Eclectic Opulence: New Orleans, Louisiana

Coined “The Big Easy” for its feel-good, music-oriented, history-flooded nature, New Orleans, Louisiana is an eclectically whimsical place with something for everyone, especially those who like to eat! French Colonial and Spanish architecture beautifully dress the streets of this lively city, creating an unbeatable cultural experience, and giving a glimpse into the incredible history of the area. New Orleans is known not only for its extraordinary architecture,  but also its authentic Creole cuisine that can be found all around the ‘Crescent City’. A complete paradise for jazz and music lovers, you can find music on any corner of any street, any time, any day! Are you getting the picture?

New Orleans is well-known for its extravagant parades held during Mardi Gras, and the buzzing popularity of Bourbon Street, but there is so much more to this special hot spot than just the parties. The French Quarter is the historic heart of the city of New Orleans where authentic restaurants, antique shops, and dazzling live jazz music can be found.

Many of the features that make New Orleans, New Orleans, stem from century-old traditions, including Mardi Gras parades and balls. New Orleans was founded by the French and ruled by the Spanish for 40 years until the French regained control and eventually sold New Orleans to the United States in the 1803 Louisiana Purchase. While under Spanish rule, trade was heavily concentrated with Latin American and Carribean countries, bringing in cultural influences and making New Orleans known for Creole inspirations.  Resting on the bend of the Mississippi River, New Orleans has been a major port since the 1700s, bringing them wealth and leading to a technological revolution in the 1900s with streetcars and the birth of New Orleans jazz.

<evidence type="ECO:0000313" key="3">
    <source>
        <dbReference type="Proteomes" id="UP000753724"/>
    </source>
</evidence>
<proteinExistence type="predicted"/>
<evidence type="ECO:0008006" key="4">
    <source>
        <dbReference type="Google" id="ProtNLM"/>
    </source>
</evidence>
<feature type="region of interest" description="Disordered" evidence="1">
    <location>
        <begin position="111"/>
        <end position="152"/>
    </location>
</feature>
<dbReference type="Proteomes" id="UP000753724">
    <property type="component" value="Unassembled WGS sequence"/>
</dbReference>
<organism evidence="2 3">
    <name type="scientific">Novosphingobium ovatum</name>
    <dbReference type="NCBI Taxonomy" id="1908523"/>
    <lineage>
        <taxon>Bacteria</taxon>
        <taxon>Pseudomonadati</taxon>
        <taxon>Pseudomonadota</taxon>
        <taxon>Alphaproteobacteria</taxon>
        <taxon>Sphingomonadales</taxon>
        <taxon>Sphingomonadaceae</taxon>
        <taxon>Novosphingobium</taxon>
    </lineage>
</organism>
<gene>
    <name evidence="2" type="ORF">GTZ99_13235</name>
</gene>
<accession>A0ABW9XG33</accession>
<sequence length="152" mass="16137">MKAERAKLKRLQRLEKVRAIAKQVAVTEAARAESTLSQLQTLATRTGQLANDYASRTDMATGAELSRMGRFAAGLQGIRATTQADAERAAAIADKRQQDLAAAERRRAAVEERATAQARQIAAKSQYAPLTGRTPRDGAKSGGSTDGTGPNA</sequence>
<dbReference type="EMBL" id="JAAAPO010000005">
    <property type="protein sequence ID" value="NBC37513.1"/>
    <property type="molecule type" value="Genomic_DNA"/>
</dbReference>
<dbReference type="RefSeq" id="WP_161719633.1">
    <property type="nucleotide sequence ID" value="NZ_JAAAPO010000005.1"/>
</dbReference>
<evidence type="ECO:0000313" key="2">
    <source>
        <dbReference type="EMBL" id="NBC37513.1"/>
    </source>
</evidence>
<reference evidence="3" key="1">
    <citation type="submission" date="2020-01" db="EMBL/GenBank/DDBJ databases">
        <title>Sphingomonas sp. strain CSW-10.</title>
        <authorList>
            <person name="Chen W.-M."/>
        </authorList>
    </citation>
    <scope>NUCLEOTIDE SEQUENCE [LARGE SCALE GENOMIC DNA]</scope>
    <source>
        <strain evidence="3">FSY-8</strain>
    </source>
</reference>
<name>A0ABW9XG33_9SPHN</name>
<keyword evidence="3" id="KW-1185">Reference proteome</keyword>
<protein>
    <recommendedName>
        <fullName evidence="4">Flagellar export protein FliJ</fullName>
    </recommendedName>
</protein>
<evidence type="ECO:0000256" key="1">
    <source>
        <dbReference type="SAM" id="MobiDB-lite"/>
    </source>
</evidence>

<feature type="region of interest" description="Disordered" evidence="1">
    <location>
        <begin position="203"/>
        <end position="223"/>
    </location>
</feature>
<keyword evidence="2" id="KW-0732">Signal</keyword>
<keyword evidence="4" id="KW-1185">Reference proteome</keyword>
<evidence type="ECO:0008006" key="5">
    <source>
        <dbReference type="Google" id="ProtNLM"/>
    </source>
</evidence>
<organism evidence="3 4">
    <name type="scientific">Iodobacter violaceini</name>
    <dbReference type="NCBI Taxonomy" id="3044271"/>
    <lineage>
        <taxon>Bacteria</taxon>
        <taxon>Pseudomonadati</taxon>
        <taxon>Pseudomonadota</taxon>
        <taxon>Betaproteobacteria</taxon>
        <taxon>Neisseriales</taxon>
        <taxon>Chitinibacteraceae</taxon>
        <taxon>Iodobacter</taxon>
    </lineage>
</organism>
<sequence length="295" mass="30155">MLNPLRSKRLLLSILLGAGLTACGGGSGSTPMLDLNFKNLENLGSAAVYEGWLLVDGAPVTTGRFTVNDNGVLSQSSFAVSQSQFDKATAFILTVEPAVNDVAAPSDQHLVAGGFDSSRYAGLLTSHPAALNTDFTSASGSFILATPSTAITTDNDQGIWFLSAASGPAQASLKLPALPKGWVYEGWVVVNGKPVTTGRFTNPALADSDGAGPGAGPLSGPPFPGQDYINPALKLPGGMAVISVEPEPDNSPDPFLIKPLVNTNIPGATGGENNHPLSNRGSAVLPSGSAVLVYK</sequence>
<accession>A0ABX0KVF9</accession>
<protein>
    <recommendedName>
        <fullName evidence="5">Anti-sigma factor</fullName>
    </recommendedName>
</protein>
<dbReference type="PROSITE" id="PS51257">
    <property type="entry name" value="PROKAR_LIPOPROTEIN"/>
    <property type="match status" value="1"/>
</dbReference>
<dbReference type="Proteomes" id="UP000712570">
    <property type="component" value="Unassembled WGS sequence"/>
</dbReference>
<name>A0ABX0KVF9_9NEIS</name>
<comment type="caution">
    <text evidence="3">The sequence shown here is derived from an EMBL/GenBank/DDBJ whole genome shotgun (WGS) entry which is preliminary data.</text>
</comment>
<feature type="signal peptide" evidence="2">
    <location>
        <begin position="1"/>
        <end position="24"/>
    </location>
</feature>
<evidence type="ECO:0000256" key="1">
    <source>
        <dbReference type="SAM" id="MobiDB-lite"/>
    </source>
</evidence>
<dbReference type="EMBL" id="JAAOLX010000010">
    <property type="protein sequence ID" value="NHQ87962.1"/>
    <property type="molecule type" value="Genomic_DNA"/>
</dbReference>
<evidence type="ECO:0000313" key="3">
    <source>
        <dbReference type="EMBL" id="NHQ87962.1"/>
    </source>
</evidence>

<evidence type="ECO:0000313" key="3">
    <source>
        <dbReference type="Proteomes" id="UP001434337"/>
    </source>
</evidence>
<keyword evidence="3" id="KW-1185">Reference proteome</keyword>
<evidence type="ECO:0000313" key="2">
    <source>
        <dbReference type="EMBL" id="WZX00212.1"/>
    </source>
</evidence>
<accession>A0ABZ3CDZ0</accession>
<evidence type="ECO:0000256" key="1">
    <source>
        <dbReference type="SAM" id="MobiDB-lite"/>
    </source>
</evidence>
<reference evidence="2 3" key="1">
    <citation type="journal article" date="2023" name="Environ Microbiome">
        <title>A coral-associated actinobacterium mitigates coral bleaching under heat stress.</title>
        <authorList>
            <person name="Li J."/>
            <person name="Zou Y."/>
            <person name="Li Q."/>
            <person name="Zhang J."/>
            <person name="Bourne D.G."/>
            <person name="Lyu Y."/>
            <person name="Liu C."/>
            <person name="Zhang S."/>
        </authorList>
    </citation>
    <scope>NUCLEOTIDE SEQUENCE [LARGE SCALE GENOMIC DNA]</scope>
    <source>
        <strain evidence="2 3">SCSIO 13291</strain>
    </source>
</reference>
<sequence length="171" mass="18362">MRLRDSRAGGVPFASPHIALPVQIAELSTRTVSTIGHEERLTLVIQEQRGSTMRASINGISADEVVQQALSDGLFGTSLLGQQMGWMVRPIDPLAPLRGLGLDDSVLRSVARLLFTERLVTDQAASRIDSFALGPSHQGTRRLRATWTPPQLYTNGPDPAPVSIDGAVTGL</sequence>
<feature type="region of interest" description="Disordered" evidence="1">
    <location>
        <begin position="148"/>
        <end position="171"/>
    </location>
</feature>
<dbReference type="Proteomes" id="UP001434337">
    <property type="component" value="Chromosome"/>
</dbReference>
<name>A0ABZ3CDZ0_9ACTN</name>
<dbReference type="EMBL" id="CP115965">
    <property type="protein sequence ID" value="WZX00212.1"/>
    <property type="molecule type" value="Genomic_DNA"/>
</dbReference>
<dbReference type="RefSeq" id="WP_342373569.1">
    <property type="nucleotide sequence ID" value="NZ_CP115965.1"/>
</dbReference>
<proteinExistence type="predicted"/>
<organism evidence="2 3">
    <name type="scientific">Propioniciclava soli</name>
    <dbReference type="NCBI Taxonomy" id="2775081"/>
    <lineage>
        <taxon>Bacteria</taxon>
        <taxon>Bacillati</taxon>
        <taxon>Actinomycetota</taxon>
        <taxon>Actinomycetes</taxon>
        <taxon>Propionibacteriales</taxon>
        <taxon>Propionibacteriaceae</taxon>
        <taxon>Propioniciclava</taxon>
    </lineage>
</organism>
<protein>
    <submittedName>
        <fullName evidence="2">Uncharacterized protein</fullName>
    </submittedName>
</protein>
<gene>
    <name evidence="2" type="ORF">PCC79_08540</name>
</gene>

The country’s oldest family-run restaurant is found in New Orleans. Antoine’s, on St. Louis Street, opened in 1840 and survived multiple wars, the Great Depression, and Prohibition. The birthplace of Oysters Rockefeller and the home of scrumptious French-Creole fine dining.. Creole cuisine blends West African, Spanish, French and Southern influences together to create flavorful, spicy, sophisticated meals. Crawfish are a staple of New Orleans and you can experience a delicious crawfish boil on almost every street you pass.

When visiting New Orleans, there is so much that you must see, but the list of foods that to try is probably the longest. You will not leave New Orleans hungry. From gumbo, po-boys, and jambalaya, to beignets, king cake, and bananas foster, everything you try will leave you completely speechless. Hit Cafe Du Monde for to-die-for beignets, and Brennan’s for Bananas Foster. Galatoire’s on Bourbon Street, is another popular, authentic New Orleans restaurant, serving some of the best gumbo you can find. Commander’s Palace, located in the Garden District, has been recognized for its award-winning cuisine and elegant jazz performances, along with the stunningly historical architecture.

When it comes to happy hour, New Orleans is about as well known for its libations as for its cuisine. Probably the most famous and delicious drink in New Orleans is a Hurricane from Pat O’Brien’s. Created during World War II, and served in a glass resembling a hurricane lamp, you will be filled with rum and history by the time you are ready for round two. Another must-try beverage while visiting New Orleans is the Hand Grenade from Tropical Isle. Be careful with this one, it tastes like an ice pop and it will creep up on you, fast. For the liquor connoisseurs, a Sazerac from The Sazerac, was invented in New Orleans almost a century ago. There are around twenty drinks that are native to and iconic in New Orleans and many visitors make it their goal to try all twenty before they leave.